(a) The courts of England have exclusive jurisdiction to settle any dispute arising out of or in connection with this Agreement (including a dispute regarding the existence, validity or termination of this Agreement) (a “Dispute”).
(b) The Parties agree that the courts of England are the most appropriate and the most convenient courts to settle Disputes and accordingly no Party will agree [sic, obviously a typographical error for argue] to the contrary.
(c) This Clause 24.1 is for the benefit of the Lender only. As a result the Lender shall not be prevented from taking proceedings related to a Dispute in any other courts in any jurisdiction. To the extent allowed by law the Lender may take concurrent proceedings in any number of jurisdictions.
24.2 Service of Process
(a) The Borrower and the Guarantor shall irrevocably appoint ‘Progress Corporate Services Private Limited’ presently located at 2, Lansdowne Road, Croydon, Surrey, London CR9 2ER.’
The Defendants argued that clause 24.1 is invalid under its proper law, whether that of Mauritius or England, and that in the absence of a valid English jurisdiction agreement, the court does not have jurisdiction over Hestia and Sujana. The Defendants’ challenge to the validity of clause 24.1 rested on two alternative grounds. They allege that the jurisdiction agreement contained in clause 24.1 remained subject to Mauritian law, notwithstanding clause 23; and that under Mauritian law the jurisdiction agreement is ineffective, as a result of the decision of the French Cour de cassation in Rothschild Europe v X, because it is one sided: it allows MCB to sue, or insist on being sued, in any jurisdiction in the world, but binds Hestia and Sujana to litigate in England if MCB so choose. Alternatively, it is submitted that if clause 24.1 is governed by English law, it is too one sided to be compatible with fundamental principles regarding equal access to justice and should not be upheld under English law.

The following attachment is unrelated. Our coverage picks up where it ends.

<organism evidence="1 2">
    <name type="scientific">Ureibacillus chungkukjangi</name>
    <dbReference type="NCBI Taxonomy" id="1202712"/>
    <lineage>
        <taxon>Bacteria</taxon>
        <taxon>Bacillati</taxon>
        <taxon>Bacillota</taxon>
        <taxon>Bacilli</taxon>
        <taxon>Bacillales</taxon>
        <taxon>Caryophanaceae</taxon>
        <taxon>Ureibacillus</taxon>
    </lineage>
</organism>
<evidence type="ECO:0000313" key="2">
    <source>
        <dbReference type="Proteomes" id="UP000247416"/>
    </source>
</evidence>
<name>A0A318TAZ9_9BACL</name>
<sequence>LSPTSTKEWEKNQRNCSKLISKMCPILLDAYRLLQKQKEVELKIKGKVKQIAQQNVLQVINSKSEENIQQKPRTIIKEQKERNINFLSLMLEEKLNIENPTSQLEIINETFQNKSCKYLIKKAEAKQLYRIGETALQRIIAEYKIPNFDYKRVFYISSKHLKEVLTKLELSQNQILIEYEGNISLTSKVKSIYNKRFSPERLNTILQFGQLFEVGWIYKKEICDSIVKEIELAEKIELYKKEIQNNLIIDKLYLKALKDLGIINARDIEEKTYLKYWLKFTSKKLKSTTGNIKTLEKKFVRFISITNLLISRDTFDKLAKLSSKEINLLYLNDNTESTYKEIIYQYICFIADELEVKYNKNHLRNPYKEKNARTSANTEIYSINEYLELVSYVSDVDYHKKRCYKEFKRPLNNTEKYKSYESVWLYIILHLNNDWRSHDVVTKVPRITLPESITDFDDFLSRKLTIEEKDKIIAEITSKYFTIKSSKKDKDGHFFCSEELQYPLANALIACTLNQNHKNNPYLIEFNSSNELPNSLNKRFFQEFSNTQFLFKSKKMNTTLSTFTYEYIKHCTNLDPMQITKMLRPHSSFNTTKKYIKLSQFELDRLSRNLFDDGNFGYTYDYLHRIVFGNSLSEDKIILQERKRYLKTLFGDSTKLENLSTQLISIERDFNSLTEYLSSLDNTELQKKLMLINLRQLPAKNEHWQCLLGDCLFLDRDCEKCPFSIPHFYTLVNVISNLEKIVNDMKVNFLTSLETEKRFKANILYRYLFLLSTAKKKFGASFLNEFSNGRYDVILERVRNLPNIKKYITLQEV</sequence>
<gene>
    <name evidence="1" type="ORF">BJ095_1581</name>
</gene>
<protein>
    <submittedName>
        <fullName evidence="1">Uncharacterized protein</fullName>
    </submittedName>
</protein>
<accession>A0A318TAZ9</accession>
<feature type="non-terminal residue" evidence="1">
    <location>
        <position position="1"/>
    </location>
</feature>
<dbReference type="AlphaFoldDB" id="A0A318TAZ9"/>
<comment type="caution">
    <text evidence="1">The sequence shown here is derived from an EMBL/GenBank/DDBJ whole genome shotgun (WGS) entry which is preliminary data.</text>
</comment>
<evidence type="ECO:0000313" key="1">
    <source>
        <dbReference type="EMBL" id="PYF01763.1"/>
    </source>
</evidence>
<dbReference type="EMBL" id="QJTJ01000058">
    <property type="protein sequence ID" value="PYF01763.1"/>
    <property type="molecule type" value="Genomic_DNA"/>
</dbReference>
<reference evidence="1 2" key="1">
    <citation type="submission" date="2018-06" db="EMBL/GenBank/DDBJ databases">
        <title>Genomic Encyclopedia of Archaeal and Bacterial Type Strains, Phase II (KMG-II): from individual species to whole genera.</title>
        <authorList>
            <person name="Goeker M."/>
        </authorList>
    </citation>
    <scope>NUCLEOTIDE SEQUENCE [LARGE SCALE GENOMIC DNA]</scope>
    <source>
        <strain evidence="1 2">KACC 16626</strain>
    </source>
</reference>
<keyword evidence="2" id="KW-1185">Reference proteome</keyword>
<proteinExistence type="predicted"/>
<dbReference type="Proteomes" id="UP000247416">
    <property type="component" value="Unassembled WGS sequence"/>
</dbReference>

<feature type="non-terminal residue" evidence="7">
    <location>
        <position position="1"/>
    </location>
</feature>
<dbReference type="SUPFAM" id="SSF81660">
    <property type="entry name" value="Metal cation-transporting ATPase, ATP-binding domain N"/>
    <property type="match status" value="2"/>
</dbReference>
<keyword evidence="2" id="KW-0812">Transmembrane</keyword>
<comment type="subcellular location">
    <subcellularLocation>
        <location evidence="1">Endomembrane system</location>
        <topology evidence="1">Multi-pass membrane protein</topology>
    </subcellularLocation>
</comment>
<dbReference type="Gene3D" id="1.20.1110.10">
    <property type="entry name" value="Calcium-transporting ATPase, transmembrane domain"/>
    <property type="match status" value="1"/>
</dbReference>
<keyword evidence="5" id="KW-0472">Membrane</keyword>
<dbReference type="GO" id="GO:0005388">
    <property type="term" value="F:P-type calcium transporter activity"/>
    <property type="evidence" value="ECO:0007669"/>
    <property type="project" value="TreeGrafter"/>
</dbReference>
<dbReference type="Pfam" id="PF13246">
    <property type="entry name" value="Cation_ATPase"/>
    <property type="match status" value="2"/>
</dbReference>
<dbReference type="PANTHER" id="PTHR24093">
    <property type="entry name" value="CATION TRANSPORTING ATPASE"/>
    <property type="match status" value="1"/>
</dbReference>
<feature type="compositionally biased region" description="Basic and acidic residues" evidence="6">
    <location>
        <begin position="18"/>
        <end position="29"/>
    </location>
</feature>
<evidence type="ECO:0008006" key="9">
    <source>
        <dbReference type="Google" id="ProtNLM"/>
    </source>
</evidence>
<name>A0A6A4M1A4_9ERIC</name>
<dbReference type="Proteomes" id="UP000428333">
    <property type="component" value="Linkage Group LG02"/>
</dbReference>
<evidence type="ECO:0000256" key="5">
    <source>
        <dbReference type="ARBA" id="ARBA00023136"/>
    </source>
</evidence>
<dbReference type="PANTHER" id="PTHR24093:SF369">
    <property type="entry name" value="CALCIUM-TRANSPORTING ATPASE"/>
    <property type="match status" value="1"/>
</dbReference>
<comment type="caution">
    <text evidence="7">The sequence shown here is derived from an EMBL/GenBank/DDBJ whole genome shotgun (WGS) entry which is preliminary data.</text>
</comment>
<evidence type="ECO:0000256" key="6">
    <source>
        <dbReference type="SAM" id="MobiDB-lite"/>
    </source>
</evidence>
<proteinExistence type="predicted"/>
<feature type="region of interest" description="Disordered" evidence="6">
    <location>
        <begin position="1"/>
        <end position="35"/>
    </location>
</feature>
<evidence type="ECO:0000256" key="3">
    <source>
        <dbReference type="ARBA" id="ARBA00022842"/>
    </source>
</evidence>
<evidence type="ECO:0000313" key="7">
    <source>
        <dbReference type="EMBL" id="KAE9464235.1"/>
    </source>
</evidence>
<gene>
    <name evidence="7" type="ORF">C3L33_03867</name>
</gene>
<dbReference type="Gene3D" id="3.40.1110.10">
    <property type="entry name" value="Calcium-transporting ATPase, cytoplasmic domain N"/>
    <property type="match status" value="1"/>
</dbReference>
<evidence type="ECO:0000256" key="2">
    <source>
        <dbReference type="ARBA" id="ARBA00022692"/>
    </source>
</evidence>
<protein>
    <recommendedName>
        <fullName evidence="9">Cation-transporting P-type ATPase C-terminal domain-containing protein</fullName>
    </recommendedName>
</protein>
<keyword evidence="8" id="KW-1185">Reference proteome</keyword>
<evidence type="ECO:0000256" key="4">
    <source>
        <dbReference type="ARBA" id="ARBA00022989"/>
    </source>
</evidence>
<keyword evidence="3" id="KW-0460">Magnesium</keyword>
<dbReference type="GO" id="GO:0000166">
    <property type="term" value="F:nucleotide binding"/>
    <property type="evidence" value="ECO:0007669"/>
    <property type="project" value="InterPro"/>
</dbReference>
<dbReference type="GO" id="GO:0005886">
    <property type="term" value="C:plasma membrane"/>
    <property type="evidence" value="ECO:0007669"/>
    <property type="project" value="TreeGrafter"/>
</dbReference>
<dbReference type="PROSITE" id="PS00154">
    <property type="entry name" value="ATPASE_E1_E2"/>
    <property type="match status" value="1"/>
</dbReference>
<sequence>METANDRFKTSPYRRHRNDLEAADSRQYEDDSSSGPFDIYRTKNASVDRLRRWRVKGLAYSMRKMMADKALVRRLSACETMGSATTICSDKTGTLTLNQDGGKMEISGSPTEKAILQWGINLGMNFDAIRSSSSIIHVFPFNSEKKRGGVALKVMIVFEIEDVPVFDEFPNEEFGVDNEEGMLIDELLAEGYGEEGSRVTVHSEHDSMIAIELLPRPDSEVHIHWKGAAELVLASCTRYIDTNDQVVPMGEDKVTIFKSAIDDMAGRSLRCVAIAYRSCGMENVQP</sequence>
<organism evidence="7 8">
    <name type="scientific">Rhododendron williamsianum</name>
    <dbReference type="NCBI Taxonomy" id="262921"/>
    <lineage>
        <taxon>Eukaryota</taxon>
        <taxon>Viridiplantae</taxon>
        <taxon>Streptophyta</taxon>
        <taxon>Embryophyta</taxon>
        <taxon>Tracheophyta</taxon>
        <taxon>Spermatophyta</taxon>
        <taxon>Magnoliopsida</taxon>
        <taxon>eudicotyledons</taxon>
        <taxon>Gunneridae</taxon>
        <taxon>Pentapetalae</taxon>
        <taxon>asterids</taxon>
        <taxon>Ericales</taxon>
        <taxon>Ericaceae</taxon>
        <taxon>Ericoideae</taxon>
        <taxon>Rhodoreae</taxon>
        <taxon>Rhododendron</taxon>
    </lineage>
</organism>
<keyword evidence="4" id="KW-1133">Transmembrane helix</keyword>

The High Court rejected Mauritian law as the applicable law to the clause (although it did entertain the validity under Mauritian law obiter and was not convinced that Rotschild Europe would be applied by Mauritian courts) and saw no problem whatsoever for the validity of the clause under English law. Popplewell J referred to scholarship:
‘As Professor Fentiman has observed in a recent article in the Cambridge Law Journal entitled “Universal jurisdiction agreements in Europe” (CLJ (2013) 72 (1) 24-27) :
“Such unilaterally non-exclusive clauses are ubiquitous in the financial markets. They ensure that creditors can always litigate in a debtor’s home court, or where its assets are located. They also contribute to the readiness of banks to provide finance, and reduce the cost of such finance to debtors, by minimising the risk that a debtor’s obligations will be unenforceable. Such agreements are valid in English law . . . Indeed despite their asymmetric, optional character it is difficult to conceive how their validity could be impugned or what policy might justify doing so . . .” ‘
Arguments based on the ECHR were rejected:
‘If, improbably, the true intention of the parties expressed in the clause is that MCB should be entitled to insist on suing or being sued anywhere in the world, that is the contractual bargain to which the court should give effect. The public policy to which that was said to be inimical was “equal access to justice” as reflected in Article 6 of the ECHR. But Article 6 is directed to access to justice within the forum chosen by the parties, not to choice of forum. No forum was identified in which the Defendants’ access to justice would be unequal to that of MCB merely because MCB had the option of choosing the forum.’
Note Popplewell J’s reference to ‘improbably’: for any chosen forum would have to uphold jurisdiction on the basis of its own conflict of laws rules.
The material validity of unilateral choice of court agreements is not addressed by the recast Brussels I Regulation (in other words there is no EU rule determining their validity; the Cour de Cassation’s view on this is disputed) – and choice of court agreements continue to be exempt from the Rome I Regulation. The decision in Mauritius Commercial Bank certainly indicates a very favourable approach by the English courts. With the recast Regulation providing for lex fori prorogati as the law destined to rule on the validity of the choice of court agreement, this leads to clear instruction to counsel.